At the point on location where Austin was pinned between car and rib there was only four and one-half inches of clearance, and he was caught about his mid section in an upright position. From the front of the trip in its usual position to a point of no clearance the distance measured thirty-five feet six inches.
His body was found pinned to the rib where the clearance measured four and one-half inches at a distance of forty feet from the front end of the trip. The safe working space where clearance was ample was thus thirty-five feet and six inches. To do the work he was required to do in setting car brakes no more than twenty feet of space was need for safety and the brakes were only set after the motor trip was brought to a standstill. All the time previous to the brake setting the Nipper could and should have stood in the clear.
The only explanation that may be offered relative to the cause of this accident is the possibility that in some manner his clothing may have hooked on to the moving car, and that he was dragged back into the place he was found, against his will.
The Mine Foreman, James Cotterall, S. E. Upton, and the Motorman, William Wondra, all stated the deceased had been given full information and instructions as to his duties and the dangers connected therewith and that for two of the four shifts that Austin had been employed on this job he had had full time assistance in its performance from an experienced old Nipper. His term of employment under the Sheridan-Wyoming Coal Company in the Monarch Mine was only about four weeks, and previous to being a Nipper had been employed gathering and distributing Cardox Shells.
R. E. Gilroy
Deputy Coal Mine Inspector
After John's death, Ethel married Robert Marshall Taylor on 19 October 1944. They had one daughter before divorcing a short time later. She then married Clyde Hilton Key on 20 October 1945. Clyde was a recent widower, who lost his first wife earlier in 1945. He was left with five young children ranging in age from 12 years old to a newborn infant. Ethel and Clyde had two daughters of their own during their marriage. Clyde died on 10 May 1987 and Ethel on 8 November 1988.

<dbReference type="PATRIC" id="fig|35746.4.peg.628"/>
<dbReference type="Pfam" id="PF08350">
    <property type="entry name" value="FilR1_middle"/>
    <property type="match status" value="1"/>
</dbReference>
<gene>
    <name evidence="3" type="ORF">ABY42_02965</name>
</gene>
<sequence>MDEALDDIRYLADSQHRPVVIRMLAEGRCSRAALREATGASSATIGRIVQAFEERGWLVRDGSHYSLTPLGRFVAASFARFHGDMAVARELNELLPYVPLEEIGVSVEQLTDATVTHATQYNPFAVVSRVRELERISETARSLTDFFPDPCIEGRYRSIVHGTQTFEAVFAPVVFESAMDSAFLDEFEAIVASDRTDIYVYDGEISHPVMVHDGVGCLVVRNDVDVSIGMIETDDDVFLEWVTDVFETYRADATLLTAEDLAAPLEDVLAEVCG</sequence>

How frightening it must have been for Ethel to lose her first husband and be left without a means of providing for her young children. Then, to have a failed marriage before finding a man who would take care of her family. And Clyde must have been more than a bit frightened himself to have to care for five children after the death of his first wife.
This is my entry for Amy Johnson Crow's 52 ancestors in 52 weeks challenge optional theme Frightening.
I thought there were several frightening aspects to the lives of the people I wrote about this week:
- The fear and horror John Franklin Austin must have felt when he became trapped between the car and the mine wall.
- The perhaps panicked thoughts of his wife and she had to consider how to provide provide for her children alone.
- The fright of being in the same position after her second marriage failed with a third child for which to care.
- The fear Clyde Hilton Key must have felt when he was faced with being both a mother and a father to his five young children after the death of his first wife.